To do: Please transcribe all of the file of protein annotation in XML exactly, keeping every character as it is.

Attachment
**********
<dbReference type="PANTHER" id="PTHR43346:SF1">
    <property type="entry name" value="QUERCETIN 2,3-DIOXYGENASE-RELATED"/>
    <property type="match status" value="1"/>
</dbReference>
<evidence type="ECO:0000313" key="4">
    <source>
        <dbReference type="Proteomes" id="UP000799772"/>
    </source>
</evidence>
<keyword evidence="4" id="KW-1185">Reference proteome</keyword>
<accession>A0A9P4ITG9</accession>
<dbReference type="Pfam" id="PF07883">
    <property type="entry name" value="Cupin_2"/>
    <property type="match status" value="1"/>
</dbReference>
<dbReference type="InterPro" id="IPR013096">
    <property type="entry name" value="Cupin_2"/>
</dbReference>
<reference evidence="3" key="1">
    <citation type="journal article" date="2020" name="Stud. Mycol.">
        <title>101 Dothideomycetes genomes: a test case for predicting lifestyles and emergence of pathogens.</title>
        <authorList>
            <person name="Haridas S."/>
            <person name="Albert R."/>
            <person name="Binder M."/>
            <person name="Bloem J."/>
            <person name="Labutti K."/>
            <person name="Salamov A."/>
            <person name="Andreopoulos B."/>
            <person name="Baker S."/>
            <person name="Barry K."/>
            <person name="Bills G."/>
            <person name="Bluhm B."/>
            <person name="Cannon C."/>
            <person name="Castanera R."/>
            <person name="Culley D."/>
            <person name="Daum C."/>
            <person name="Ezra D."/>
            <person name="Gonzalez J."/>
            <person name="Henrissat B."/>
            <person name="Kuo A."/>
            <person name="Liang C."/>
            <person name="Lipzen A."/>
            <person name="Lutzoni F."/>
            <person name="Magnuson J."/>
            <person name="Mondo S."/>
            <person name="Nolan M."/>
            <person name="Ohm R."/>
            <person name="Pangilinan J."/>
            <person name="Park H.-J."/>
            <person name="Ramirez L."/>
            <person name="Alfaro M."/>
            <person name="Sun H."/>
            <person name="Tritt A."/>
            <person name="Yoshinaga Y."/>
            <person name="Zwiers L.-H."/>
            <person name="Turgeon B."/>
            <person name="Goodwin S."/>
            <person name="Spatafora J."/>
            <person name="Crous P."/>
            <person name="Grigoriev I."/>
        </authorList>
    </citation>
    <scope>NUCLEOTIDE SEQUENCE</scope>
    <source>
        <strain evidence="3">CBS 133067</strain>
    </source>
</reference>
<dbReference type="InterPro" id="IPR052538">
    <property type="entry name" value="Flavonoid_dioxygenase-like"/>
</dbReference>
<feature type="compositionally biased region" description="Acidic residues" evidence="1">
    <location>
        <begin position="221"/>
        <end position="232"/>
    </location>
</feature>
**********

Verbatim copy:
<dbReference type="PANTHER" id="PTHR43346:SF1">
    <property type="entry name" value="QUERCETIN 2,3-DIOXYGENASE-RELATED"/>
    <property type="match status" value="1"/>
</dbReference>
<evidence type="ECO:0000313" key="4">
    <source>
        <dbReference type="Proteomes" id="UP000799772"/>
    </source>
</evidence>
<keyword evidence="4" id="KW-1185">Reference proteome</keyword>
<accession>A0A9P4ITG9</accession>
<dbReference type="Pfam" id="PF07883">
    <property type="entry name" value="Cupin_2"/>
    <property type="match status" value="1"/>
</dbReference>
<dbReference type="InterPro" id="IPR013096">
    <property type="entry name" value="Cupin_2"/>
</dbReference>
<reference evidence="3" key="1">
    <citation type="journal article" date="2020" name="Stud. Mycol.">
        <title>101 Dothideomycetes genomes: a test case for predicting lifestyles and emergence of pathogens.</title>
        <authorList>
            <person name="Haridas S."/>
            <person name="Albert R."/>
            <person name="Binder M."/>
            <person name="Bloem J."/>
            <person name="Labutti K."/>
            <person name="Salamov A."/>
            <person name="Andreopoulos B."/>
            <person name="Baker S."/>
            <person name="Barry K."/>
            <person name="Bills G."/>
            <person name="Bluhm B."/>
            <person name="Cannon C."/>
            <person name="Castanera R."/>
            <person name="Culley D."/>
            <person name="Daum C."/>
            <person name="Ezra D."/>
            <person name="Gonzalez J."/>
            <person name="Henrissat B."/>
            <person name="Kuo A."/>
            <person name="Liang C."/>
            <person name="Lipzen A."/>
            <person name="Lutzoni F."/>
            <person name="Magnuson J."/>
            <person name="Mondo S."/>
            <person name="Nolan M."/>
            <person name="Ohm R."/>
            <person name="Pangilinan J."/>
            <person name="Park H.-J."/>
            <person name="Ramirez L."/>
            <person name="Alfaro M."/>
            <person name="Sun H."/>
            <person name="Tritt A."/>
            <person name="Yoshinaga Y."/>
            <person name="Zwiers L.-H."/>
            <person name="Turgeon B."/>
            <person name="Goodwin S."/>
            <person name="Spatafora J."/>
            <person name="Crous P."/>
            <person name="Grigoriev I."/>
        </authorList>
    </citation>
    <scope>NUCLEOTIDE SEQUENCE</scope>
    <source>
        <strain evidence="3">CBS 133067</strain>
    </source>
</reference>
<dbReference type="InterPro" id="IPR052538">
    <property type="entry name" value="Flavonoid_dioxygenase-like"/>
</dbReference>
<feature type="compositionally biased region" description="Acidic residues" evidence="1">
    <location>
        <begin position="221"/>
        <end position="232"/>
    </location>
</feature>